apostate

[ uh-pos-teyt, -tit ]SEE DEFINITION OF apostate
Roget's 21st Century Thesaurus, Third Edition Copyright © 2013 by the Philip Lief Group.

EXAMPLES FROM THE WEB FOR APOSTATE

And yet does not the wife of Lot appear to have been punished as an apostate?

The Gods have suspended their thunder over the head of the apostate.

An apostate from the condition of a pravajita or religious mendicant.

You ask, why do these men remain in a Church which they see to be apostate?

To such depths of servility and degradation do apostate nations fall.

In fact, he is worse than an infidel; he is an apostate Christian, or an apostate from the faith.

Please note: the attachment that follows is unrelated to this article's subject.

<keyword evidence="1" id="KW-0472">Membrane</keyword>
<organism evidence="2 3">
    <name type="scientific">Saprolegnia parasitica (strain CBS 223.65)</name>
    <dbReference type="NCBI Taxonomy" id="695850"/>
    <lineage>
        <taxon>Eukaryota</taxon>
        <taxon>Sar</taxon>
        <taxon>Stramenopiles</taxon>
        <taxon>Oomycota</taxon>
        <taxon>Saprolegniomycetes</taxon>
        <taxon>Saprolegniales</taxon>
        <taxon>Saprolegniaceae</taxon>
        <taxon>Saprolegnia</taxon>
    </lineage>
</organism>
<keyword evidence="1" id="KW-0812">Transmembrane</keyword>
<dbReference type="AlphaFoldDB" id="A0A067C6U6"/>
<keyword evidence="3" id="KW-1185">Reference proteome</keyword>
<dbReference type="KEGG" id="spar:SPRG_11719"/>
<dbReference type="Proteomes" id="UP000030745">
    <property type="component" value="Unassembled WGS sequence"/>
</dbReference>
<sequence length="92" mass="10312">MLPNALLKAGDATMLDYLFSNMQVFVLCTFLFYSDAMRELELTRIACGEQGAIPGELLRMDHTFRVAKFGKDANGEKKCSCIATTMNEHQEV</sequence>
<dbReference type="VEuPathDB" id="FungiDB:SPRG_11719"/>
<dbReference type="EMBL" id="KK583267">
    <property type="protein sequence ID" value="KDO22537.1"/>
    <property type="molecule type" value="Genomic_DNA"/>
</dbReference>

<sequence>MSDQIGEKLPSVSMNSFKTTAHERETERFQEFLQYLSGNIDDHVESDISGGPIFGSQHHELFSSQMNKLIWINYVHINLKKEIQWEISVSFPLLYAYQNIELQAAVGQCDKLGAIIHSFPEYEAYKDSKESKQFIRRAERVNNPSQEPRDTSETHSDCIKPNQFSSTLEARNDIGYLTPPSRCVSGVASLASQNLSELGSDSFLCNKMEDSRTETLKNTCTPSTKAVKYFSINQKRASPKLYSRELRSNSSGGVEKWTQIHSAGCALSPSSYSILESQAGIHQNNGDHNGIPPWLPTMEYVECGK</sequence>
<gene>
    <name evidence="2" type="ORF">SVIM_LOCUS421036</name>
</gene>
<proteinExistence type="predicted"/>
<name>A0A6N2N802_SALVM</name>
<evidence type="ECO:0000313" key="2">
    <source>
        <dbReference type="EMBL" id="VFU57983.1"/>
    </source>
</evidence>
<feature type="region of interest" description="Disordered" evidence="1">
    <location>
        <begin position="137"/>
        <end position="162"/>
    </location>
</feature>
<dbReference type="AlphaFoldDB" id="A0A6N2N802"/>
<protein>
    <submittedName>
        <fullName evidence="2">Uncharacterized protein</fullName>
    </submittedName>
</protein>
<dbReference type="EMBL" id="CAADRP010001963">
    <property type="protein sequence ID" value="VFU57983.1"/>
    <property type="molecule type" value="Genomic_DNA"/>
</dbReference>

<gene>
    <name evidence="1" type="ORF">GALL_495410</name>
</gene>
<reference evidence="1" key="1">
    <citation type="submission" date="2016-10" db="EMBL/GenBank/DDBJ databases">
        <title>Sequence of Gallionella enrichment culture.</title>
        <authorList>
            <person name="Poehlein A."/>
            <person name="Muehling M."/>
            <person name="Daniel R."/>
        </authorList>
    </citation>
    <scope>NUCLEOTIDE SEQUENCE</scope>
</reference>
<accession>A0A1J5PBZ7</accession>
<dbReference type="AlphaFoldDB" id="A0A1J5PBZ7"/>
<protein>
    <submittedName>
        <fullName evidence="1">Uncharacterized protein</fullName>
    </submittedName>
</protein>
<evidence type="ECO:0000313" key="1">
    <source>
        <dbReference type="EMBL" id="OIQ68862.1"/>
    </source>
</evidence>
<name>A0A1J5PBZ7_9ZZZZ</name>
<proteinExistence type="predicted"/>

So there, girl, you have now the bigot from whom it comes, and the apostate to whom it goes.

Well, he was an apostate but then, you know, he meant what he was about.

He renounced Christianity and is known in history as Julian the Apostate.

They were followers of the crucified Nazarene, of the apostate Saul.

WORD ORIGIN

mid-14c., "one who forsakes his religion or faith," from Old French apostate (Modern French apostat) and directly from Late Latin apostata, from Greek apostasia "defection, desertion, rebellion," from apostenai "to defect," literally "to stand off," from apo- "away from" (see apo-) + stenai "to stand." Used in non-religious situations (politics, etc.) from mid-14c.

MORE RELATED WORDS FOR APOSTATE

Roget's 21st Century Thesaurus, Third Edition Copyright © 2013 by the Philip Lief Group.